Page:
My proposal: We fight.

We fight against this proclivity for segmenting society into us and them. We force ourselves to adopt new habits, resisting that which has gone unchecked and uninterrogated for so long, quite literally affecting our ability to see people as people, rather than as avatars for all that makes us feel uneasy, afraid, and, worst of all, superior. We prioritize being intentional in our interactions with those whom we too often relegate to background actors in the dramas of our world, when they are, like all of us, beautiful beings full of their own desires, loves, and losses. We dash away with fear and dare to alter our perspectives. We thank the people—by name, when appropriate—handing us our coffee, the person driving us safely from one destination to another, the person bagging our groceries, the person, the person, the person, in the hopes that small, consistent actions lead to a genuine change in perception and vision altered for the better. We stop restricting the breadth of our sight to roles, statuses, various affiliations. We make a conscious effort to first see others, and ourselves, as that label which will never fade: people.

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My mother is not just a nurse, whose sole existence is to sustain lives at the cost of her own. My father was not, when he came to the States, just a courier, sweatily moving through New York City’s arteries, giving and receiving packages. My grandmother, the woman who taught me how to read, was more than a domestic, taking care of children whose milky skin flashed luminescent against her own. My grandfather, a man who once almost became a member of the Jamaican parliament, was not defined by the nights he would, mop in hand, shout “Man aboard!” on the woman’s floor of Caledonian Hospital––a hospital since shut down that is reported to be haunted. No, they are, and were, more than labels affixed to uniforms hugging flesh. They, like your own kin, are laughter and love embodied, hands that raised daughters and sons from girls to women and boys to men, minds that know no limits and hearts as expansive as the Earth’s vast oceans. They are my family, seen in their entirety, in the same way they see me: human, whole, deserving of both dignity and happiness.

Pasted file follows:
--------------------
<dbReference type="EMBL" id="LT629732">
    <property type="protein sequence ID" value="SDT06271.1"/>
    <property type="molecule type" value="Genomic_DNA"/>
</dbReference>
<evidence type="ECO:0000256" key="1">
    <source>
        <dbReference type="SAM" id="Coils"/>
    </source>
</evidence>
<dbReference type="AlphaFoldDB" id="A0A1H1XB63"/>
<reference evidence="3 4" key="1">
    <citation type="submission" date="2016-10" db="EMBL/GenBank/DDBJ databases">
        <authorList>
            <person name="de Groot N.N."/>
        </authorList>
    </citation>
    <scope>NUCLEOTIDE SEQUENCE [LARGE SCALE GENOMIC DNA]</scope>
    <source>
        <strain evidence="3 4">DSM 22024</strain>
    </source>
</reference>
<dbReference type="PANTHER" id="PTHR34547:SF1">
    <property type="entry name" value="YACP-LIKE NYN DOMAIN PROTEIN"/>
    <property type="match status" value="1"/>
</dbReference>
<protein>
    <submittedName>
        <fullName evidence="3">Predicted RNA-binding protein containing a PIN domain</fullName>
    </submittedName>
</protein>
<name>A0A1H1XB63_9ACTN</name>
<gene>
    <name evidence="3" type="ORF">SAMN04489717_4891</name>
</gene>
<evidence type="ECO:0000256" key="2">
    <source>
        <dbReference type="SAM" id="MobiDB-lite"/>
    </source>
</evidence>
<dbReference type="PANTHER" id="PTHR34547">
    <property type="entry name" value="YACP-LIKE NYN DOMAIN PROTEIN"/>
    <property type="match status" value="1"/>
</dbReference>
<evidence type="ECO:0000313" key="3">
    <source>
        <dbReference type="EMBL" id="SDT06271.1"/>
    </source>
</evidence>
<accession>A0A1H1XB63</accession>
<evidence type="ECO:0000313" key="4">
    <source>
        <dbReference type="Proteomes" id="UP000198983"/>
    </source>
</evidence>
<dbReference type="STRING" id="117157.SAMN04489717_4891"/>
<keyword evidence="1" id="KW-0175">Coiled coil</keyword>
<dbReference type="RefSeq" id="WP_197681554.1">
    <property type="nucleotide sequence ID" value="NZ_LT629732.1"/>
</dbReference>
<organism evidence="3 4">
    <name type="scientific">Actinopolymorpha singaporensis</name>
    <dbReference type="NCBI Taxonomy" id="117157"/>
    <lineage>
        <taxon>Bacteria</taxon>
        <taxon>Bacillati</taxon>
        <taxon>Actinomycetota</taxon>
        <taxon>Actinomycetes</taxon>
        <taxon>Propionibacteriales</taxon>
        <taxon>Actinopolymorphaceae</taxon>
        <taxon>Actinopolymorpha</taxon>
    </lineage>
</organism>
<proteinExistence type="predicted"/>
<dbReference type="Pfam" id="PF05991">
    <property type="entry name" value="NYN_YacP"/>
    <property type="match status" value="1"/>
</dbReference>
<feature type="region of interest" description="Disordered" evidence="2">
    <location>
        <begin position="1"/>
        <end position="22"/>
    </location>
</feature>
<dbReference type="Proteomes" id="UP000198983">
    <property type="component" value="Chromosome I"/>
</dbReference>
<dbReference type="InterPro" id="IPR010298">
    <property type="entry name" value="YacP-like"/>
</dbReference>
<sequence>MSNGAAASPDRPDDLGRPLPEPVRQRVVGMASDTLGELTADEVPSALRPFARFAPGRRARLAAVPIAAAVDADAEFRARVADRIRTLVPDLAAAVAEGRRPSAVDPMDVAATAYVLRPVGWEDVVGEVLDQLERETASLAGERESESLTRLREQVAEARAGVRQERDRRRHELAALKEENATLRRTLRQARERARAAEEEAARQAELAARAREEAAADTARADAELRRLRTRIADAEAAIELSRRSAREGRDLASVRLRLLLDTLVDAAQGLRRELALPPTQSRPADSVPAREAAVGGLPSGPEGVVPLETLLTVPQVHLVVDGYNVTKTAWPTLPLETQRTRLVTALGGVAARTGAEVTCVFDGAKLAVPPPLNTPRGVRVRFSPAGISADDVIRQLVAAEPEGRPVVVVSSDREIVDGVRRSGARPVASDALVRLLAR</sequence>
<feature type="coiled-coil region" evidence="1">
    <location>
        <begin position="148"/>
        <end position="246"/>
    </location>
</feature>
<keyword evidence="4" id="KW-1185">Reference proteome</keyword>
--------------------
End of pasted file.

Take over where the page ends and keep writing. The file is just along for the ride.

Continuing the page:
Back in 2019, I lay in bed at night, after the experience on the subway. Question after question flung itself onto my imagination’s stage: “What if the invisibility I’d felt, sitting there as the man pointed at my stomach, was made manifest?” “How do millions, if not billions, of people walking the earth today, contend with these daily, heart-bruising experiences of being unseen?” “In a world that relegates so many to second-class citizens—their value quantified by the hours they work or the groups they are or aren’t a part of, instead of the years they love—what does it take to press on? To not, when it’s often the easier option, just give up?”

Soon, these questions prompted answers, and these answers led to trying to make sense of this all, to attempt to take control of a narrative as old as time, instead of allowing a narrative to take control of me. I began to write what would become an ode to sight, my new book This Great Hemisphere. Within it is a song, a song that so many of us, including our ancestors, have sung for centuries and will keep singing until our throats run dry: the possibility of seeing each other, not in the dim, diminishing way we have become accustomed to—but in truer, more humane, and radiant light.